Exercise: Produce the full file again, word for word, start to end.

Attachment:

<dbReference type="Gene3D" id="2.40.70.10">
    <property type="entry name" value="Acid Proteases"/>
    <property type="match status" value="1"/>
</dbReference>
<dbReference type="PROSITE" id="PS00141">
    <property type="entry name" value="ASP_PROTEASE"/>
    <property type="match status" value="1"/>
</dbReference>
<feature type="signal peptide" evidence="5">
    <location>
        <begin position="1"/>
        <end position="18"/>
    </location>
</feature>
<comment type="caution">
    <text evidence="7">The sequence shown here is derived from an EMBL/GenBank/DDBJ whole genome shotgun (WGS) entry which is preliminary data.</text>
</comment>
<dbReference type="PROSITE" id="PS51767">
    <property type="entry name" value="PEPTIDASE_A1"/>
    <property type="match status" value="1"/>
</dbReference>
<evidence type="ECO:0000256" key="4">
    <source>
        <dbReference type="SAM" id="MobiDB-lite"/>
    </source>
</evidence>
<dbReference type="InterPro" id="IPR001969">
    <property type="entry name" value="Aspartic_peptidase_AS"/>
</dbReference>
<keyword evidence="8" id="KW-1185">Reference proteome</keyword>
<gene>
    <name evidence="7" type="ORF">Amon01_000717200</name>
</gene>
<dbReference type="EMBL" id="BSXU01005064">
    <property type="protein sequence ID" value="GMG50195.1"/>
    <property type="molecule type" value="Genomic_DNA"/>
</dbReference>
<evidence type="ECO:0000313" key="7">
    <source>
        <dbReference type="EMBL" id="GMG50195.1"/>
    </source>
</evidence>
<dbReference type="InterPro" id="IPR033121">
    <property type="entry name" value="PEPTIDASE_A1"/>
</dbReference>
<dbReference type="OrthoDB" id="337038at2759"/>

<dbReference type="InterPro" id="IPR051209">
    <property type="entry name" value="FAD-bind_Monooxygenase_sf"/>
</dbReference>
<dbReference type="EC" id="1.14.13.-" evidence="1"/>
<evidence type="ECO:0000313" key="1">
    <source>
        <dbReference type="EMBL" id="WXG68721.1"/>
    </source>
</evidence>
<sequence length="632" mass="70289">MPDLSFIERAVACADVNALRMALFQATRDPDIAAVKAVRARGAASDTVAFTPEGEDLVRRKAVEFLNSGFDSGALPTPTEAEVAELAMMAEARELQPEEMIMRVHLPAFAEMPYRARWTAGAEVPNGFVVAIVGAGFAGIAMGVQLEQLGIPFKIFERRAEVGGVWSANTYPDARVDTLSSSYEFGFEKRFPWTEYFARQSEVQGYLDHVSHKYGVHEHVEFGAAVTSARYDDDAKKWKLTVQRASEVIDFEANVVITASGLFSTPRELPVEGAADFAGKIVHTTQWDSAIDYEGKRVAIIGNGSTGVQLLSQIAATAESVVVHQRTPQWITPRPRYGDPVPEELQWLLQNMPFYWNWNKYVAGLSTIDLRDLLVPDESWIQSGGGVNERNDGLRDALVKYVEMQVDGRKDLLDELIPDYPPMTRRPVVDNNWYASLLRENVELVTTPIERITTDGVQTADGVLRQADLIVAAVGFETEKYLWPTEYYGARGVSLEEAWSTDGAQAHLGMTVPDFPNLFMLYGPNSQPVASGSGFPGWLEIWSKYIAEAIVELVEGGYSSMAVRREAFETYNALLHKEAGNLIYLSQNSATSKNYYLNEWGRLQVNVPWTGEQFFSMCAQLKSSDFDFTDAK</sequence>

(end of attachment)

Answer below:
<dbReference type="Gene3D" id="2.40.70.10">
    <property type="entry name" value="Acid Proteases"/>
    <property type="match status" value="1"/>
</dbReference>
<dbReference type="PROSITE" id="PS00141">
    <property type="entry name" value="ASP_PROTEASE"/>
    <property type="match status" value="1"/>
</dbReference>
<feature type="signal peptide" evidence="5">
    <location>
        <begin position="1"/>
        <end position="18"/>
    </location>
</feature>
<comment type="caution">
    <text evidence="7">The sequence shown here is derived from an EMBL/GenBank/DDBJ whole genome shotgun (WGS) entry which is preliminary data.</text>
</comment>
<dbReference type="PROSITE" id="PS51767">
    <property type="entry name" value="PEPTIDASE_A1"/>
    <property type="match status" value="1"/>
</dbReference>
<evidence type="ECO:0000256" key="4">
    <source>
        <dbReference type="SAM" id="MobiDB-lite"/>
    </source>
</evidence>
<dbReference type="InterPro" id="IPR001969">
    <property type="entry name" value="Aspartic_peptidase_AS"/>
</dbReference>
<keyword evidence="8" id="KW-1185">Reference proteome</keyword>
<gene>
    <name evidence="7" type="ORF">Amon01_000717200</name>
</gene>
<dbReference type="EMBL" id="BSXU01005064">
    <property type="protein sequence ID" value="GMG50195.1"/>
    <property type="molecule type" value="Genomic_DNA"/>
</dbReference>
<evidence type="ECO:0000313" key="7">
    <source>
        <dbReference type="EMBL" id="GMG50195.1"/>
    </source>
</evidence>
<dbReference type="InterPro" id="IPR033121">
    <property type="entry name" value="PEPTIDASE_A1"/>
</dbReference>
<dbReference type="OrthoDB" id="337038at2759"/>

<dbReference type="InterPro" id="IPR051209">
    <property type="entry name" value="FAD-bind_Monooxygenase_sf"/>
</dbReference>
<dbReference type="EC" id="1.14.13.-" evidence="1"/>
<evidence type="ECO:0000313" key="1">
    <source>
        <dbReference type="EMBL" id="WXG68721.1"/>
    </source>
</evidence>
<sequence length="632" mass="70289">MPDLSFIERAVACADVNALRMALFQATRDPDIAAVKAVRARGAASDTVAFTPEGEDLVRRKAVEFLNSGFDSGALPTPTEAEVAELAMMAEARELQPEEMIMRVHLPAFAEMPYRARWTAGAEVPNGFVVAIVGAGFAGIAMGVQLEQLGIPFKIFERRAEVGGVWSANTYPDARVDTLSSSYEFGFEKRFPWTEYFARQSEVQGYLDHVSHKYGVHEHVEFGAAVTSARYDDDAKKWKLTVQRASEVIDFEANVVITASGLFSTPRELPVEGAADFAGKIVHTTQWDSAIDYEGKRVAIIGNGSTGVQLLSQIAATAESVVVHQRTPQWITPRPRYGDPVPEELQWLLQNMPFYWNWNKYVAGLSTIDLRDLLVPDESWIQSGGGVNERNDGLRDALVKYVEMQVDGRKDLLDELIPDYPPMTRRPVVDNNWYASLLRENVELVTTPIERITTDGVQTADGVLRQADLIVAAVGFETEKYLWPTEYYGARGVSLEEAWSTDGAQAHLGMTVPDFPNLFMLYGPNSQPVASGSGFPGWLEIWSKYIAEAIVELVEGGYSSMAVRREAFETYNALLHKEAGNLIYLSQNSATSKNYYLNEWGRLQVNVPWTGEQFFSMCAQLKSSDFDFTDAK</sequence>